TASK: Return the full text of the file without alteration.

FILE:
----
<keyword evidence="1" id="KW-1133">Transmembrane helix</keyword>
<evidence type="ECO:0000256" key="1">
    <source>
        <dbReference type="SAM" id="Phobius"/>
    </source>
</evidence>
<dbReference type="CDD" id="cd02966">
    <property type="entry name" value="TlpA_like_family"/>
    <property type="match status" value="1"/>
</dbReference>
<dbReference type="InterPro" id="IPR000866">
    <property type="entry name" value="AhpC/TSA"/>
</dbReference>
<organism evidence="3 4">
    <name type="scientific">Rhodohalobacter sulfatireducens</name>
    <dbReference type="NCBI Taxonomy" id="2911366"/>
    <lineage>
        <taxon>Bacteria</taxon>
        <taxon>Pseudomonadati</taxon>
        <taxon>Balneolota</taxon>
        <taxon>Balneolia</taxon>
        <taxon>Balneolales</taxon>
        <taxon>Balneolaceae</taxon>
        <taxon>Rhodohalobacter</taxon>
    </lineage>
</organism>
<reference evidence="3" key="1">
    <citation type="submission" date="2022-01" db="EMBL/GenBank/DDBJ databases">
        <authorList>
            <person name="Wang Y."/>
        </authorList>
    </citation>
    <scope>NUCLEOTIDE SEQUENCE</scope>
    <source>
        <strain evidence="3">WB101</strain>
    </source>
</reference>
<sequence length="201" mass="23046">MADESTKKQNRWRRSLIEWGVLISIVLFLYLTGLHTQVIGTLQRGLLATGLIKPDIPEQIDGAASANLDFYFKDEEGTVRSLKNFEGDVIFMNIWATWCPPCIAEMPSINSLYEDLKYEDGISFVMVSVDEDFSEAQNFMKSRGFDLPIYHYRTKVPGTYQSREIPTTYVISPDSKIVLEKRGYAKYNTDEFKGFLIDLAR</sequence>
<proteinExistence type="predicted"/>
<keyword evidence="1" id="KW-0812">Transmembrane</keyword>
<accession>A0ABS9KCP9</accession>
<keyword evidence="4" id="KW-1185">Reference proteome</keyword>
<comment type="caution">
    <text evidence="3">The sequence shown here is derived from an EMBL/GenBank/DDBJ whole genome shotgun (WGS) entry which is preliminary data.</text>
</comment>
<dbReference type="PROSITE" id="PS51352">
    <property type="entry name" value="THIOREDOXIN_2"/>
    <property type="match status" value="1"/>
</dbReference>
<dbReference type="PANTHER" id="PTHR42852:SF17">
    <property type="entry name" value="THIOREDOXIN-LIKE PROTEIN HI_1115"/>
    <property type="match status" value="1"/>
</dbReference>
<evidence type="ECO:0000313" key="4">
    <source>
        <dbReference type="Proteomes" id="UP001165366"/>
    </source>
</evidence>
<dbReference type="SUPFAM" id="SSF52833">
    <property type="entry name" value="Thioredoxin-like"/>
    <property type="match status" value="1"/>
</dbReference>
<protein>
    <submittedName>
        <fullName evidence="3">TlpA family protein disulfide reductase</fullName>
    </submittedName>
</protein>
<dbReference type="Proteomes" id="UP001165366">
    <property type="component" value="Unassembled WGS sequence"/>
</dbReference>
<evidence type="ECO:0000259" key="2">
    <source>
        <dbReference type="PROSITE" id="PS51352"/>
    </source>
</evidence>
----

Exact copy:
<keyword evidence="1" id="KW-1133">Transmembrane helix</keyword>
<evidence type="ECO:0000256" key="1">
    <source>
        <dbReference type="SAM" id="Phobius"/>
    </source>
</evidence>
<dbReference type="CDD" id="cd02966">
    <property type="entry name" value="TlpA_like_family"/>
    <property type="match status" value="1"/>
</dbReference>
<dbReference type="InterPro" id="IPR000866">
    <property type="entry name" value="AhpC/TSA"/>
</dbReference>
<organism evidence="3 4">
    <name type="scientific">Rhodohalobacter sulfatireducens</name>
    <dbReference type="NCBI Taxonomy" id="2911366"/>
    <lineage>
        <taxon>Bacteria</taxon>
        <taxon>Pseudomonadati</taxon>
        <taxon>Balneolota</taxon>
        <taxon>Balneolia</taxon>
        <taxon>Balneolales</taxon>
        <taxon>Balneolaceae</taxon>
        <taxon>Rhodohalobacter</taxon>
    </lineage>
</organism>
<reference evidence="3" key="1">
    <citation type="submission" date="2022-01" db="EMBL/GenBank/DDBJ databases">
        <authorList>
            <person name="Wang Y."/>
        </authorList>
    </citation>
    <scope>NUCLEOTIDE SEQUENCE</scope>
    <source>
        <strain evidence="3">WB101</strain>
    </source>
</reference>
<sequence length="201" mass="23046">MADESTKKQNRWRRSLIEWGVLISIVLFLYLTGLHTQVIGTLQRGLLATGLIKPDIPEQIDGAASANLDFYFKDEEGTVRSLKNFEGDVIFMNIWATWCPPCIAEMPSINSLYEDLKYEDGISFVMVSVDEDFSEAQNFMKSRGFDLPIYHYRTKVPGTYQSREIPTTYVISPDSKIVLEKRGYAKYNTDEFKGFLIDLAR</sequence>
<proteinExistence type="predicted"/>
<keyword evidence="1" id="KW-0812">Transmembrane</keyword>
<accession>A0ABS9KCP9</accession>
<keyword evidence="4" id="KW-1185">Reference proteome</keyword>
<comment type="caution">
    <text evidence="3">The sequence shown here is derived from an EMBL/GenBank/DDBJ whole genome shotgun (WGS) entry which is preliminary data.</text>
</comment>
<dbReference type="PROSITE" id="PS51352">
    <property type="entry name" value="THIOREDOXIN_2"/>
    <property type="match status" value="1"/>
</dbReference>
<dbReference type="PANTHER" id="PTHR42852:SF17">
    <property type="entry name" value="THIOREDOXIN-LIKE PROTEIN HI_1115"/>
    <property type="match status" value="1"/>
</dbReference>
<evidence type="ECO:0000313" key="4">
    <source>
        <dbReference type="Proteomes" id="UP001165366"/>
    </source>
</evidence>
<dbReference type="SUPFAM" id="SSF52833">
    <property type="entry name" value="Thioredoxin-like"/>
    <property type="match status" value="1"/>
</dbReference>
<protein>
    <submittedName>
        <fullName evidence="3">TlpA family protein disulfide reductase</fullName>
    </submittedName>
</protein>
<dbReference type="Proteomes" id="UP001165366">
    <property type="component" value="Unassembled WGS sequence"/>
</dbReference>
<evidence type="ECO:0000259" key="2">
    <source>
        <dbReference type="PROSITE" id="PS51352"/>
    </source>
</evidence>